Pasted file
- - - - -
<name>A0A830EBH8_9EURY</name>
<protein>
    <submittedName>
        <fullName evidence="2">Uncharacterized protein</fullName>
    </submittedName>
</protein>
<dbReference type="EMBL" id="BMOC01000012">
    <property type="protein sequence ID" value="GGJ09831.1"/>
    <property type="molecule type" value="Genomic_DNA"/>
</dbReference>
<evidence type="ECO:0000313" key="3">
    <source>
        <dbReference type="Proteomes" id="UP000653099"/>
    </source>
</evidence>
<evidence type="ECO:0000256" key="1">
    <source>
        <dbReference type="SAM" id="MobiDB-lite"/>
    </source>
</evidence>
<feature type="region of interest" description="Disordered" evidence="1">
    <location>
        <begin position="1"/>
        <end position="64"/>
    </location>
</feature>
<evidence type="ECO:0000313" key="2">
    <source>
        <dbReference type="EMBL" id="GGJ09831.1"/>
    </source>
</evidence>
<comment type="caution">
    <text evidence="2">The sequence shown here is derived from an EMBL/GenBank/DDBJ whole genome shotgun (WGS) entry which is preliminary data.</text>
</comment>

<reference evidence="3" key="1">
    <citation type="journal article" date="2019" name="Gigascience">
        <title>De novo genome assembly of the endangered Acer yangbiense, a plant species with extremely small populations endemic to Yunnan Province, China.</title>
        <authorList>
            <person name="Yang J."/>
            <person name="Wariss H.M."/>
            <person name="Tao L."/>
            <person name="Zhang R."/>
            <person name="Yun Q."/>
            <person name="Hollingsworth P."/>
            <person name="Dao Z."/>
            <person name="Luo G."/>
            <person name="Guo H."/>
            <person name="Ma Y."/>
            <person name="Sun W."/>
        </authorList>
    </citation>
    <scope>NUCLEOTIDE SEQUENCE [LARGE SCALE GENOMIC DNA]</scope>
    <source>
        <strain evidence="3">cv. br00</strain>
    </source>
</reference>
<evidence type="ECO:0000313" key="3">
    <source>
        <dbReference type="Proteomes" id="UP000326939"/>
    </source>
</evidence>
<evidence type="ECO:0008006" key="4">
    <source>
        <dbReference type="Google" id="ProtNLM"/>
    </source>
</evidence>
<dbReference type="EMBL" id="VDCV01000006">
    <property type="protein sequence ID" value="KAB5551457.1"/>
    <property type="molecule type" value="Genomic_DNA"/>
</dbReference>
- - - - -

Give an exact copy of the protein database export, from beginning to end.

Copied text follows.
<name>A0A830EBH8_9EURY</name>
<protein>
    <submittedName>
        <fullName evidence="2">Uncharacterized protein</fullName>
    </submittedName>
</protein>
<dbReference type="EMBL" id="BMOC01000012">
    <property type="protein sequence ID" value="GGJ09831.1"/>
    <property type="molecule type" value="Genomic_DNA"/>
</dbReference>
<evidence type="ECO:0000313" key="3">
    <source>
        <dbReference type="Proteomes" id="UP000653099"/>
    </source>
</evidence>
<evidence type="ECO:0000256" key="1">
    <source>
        <dbReference type="SAM" id="MobiDB-lite"/>
    </source>
</evidence>
<feature type="region of interest" description="Disordered" evidence="1">
    <location>
        <begin position="1"/>
        <end position="64"/>
    </location>
</feature>
<evidence type="ECO:0000313" key="2">
    <source>
        <dbReference type="EMBL" id="GGJ09831.1"/>
    </source>
</evidence>
<comment type="caution">
    <text evidence="2">The sequence shown here is derived from an EMBL/GenBank/DDBJ whole genome shotgun (WGS) entry which is preliminary data.</text>
</comment>

<reference evidence="3" key="1">
    <citation type="journal article" date="2019" name="Gigascience">
        <title>De novo genome assembly of the endangered Acer yangbiense, a plant species with extremely small populations endemic to Yunnan Province, China.</title>
        <authorList>
            <person name="Yang J."/>
            <person name="Wariss H.M."/>
            <person name="Tao L."/>
            <person name="Zhang R."/>
            <person name="Yun Q."/>
            <person name="Hollingsworth P."/>
            <person name="Dao Z."/>
            <person name="Luo G."/>
            <person name="Guo H."/>
            <person name="Ma Y."/>
            <person name="Sun W."/>
        </authorList>
    </citation>
    <scope>NUCLEOTIDE SEQUENCE [LARGE SCALE GENOMIC DNA]</scope>
    <source>
        <strain evidence="3">cv. br00</strain>
    </source>
</reference>
<evidence type="ECO:0000313" key="3">
    <source>
        <dbReference type="Proteomes" id="UP000326939"/>
    </source>
</evidence>
<evidence type="ECO:0008006" key="4">
    <source>
        <dbReference type="Google" id="ProtNLM"/>
    </source>
</evidence>
<dbReference type="EMBL" id="VDCV01000006">
    <property type="protein sequence ID" value="KAB5551457.1"/>
    <property type="molecule type" value="Genomic_DNA"/>
</dbReference>